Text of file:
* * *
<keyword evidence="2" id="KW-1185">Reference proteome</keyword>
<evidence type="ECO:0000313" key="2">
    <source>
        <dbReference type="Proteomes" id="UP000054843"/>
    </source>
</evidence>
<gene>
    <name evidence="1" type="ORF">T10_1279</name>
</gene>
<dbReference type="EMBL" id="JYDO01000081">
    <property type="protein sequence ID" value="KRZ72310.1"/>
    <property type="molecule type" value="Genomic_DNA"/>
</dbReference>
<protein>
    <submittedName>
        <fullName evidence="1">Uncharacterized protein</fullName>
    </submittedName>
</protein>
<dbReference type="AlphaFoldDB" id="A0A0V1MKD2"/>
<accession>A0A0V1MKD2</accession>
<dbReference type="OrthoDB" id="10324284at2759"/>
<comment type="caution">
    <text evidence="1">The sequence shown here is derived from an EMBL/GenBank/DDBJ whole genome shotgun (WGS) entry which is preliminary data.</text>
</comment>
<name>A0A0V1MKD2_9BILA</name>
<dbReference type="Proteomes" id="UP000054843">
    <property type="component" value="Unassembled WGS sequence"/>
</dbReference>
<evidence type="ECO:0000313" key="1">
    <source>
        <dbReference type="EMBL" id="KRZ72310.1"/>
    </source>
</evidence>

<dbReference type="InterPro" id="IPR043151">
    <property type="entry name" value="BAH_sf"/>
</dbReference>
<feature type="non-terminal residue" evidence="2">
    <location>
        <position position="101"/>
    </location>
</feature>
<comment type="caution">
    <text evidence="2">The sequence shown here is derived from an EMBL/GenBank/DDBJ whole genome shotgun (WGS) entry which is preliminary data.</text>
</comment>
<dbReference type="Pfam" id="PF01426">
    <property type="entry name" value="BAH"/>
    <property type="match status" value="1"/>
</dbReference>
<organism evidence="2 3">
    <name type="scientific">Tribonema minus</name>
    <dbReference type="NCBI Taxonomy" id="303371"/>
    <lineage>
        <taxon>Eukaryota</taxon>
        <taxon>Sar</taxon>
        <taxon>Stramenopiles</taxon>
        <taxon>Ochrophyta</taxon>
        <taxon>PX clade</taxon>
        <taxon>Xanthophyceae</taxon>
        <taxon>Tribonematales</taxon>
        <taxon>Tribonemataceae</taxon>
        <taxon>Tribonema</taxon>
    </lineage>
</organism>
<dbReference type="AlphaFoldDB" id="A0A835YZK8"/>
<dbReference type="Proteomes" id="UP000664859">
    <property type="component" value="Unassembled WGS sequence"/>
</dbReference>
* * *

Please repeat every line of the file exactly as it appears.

<keyword evidence="2" id="KW-1185">Reference proteome</keyword>
<evidence type="ECO:0000313" key="2">
    <source>
        <dbReference type="Proteomes" id="UP000054843"/>
    </source>
</evidence>
<gene>
    <name evidence="1" type="ORF">T10_1279</name>
</gene>
<dbReference type="EMBL" id="JYDO01000081">
    <property type="protein sequence ID" value="KRZ72310.1"/>
    <property type="molecule type" value="Genomic_DNA"/>
</dbReference>
<protein>
    <submittedName>
        <fullName evidence="1">Uncharacterized protein</fullName>
    </submittedName>
</protein>
<dbReference type="AlphaFoldDB" id="A0A0V1MKD2"/>
<accession>A0A0V1MKD2</accession>
<dbReference type="OrthoDB" id="10324284at2759"/>
<comment type="caution">
    <text evidence="1">The sequence shown here is derived from an EMBL/GenBank/DDBJ whole genome shotgun (WGS) entry which is preliminary data.</text>
</comment>
<name>A0A0V1MKD2_9BILA</name>
<dbReference type="Proteomes" id="UP000054843">
    <property type="component" value="Unassembled WGS sequence"/>
</dbReference>
<evidence type="ECO:0000313" key="1">
    <source>
        <dbReference type="EMBL" id="KRZ72310.1"/>
    </source>
</evidence>

<dbReference type="InterPro" id="IPR043151">
    <property type="entry name" value="BAH_sf"/>
</dbReference>
<feature type="non-terminal residue" evidence="2">
    <location>
        <position position="101"/>
    </location>
</feature>
<comment type="caution">
    <text evidence="2">The sequence shown here is derived from an EMBL/GenBank/DDBJ whole genome shotgun (WGS) entry which is preliminary data.</text>
</comment>
<dbReference type="Pfam" id="PF01426">
    <property type="entry name" value="BAH"/>
    <property type="match status" value="1"/>
</dbReference>
<organism evidence="2 3">
    <name type="scientific">Tribonema minus</name>
    <dbReference type="NCBI Taxonomy" id="303371"/>
    <lineage>
        <taxon>Eukaryota</taxon>
        <taxon>Sar</taxon>
        <taxon>Stramenopiles</taxon>
        <taxon>Ochrophyta</taxon>
        <taxon>PX clade</taxon>
        <taxon>Xanthophyceae</taxon>
        <taxon>Tribonematales</taxon>
        <taxon>Tribonemataceae</taxon>
        <taxon>Tribonema</taxon>
    </lineage>
</organism>
<dbReference type="AlphaFoldDB" id="A0A835YZK8"/>
<dbReference type="Proteomes" id="UP000664859">
    <property type="component" value="Unassembled WGS sequence"/>
</dbReference>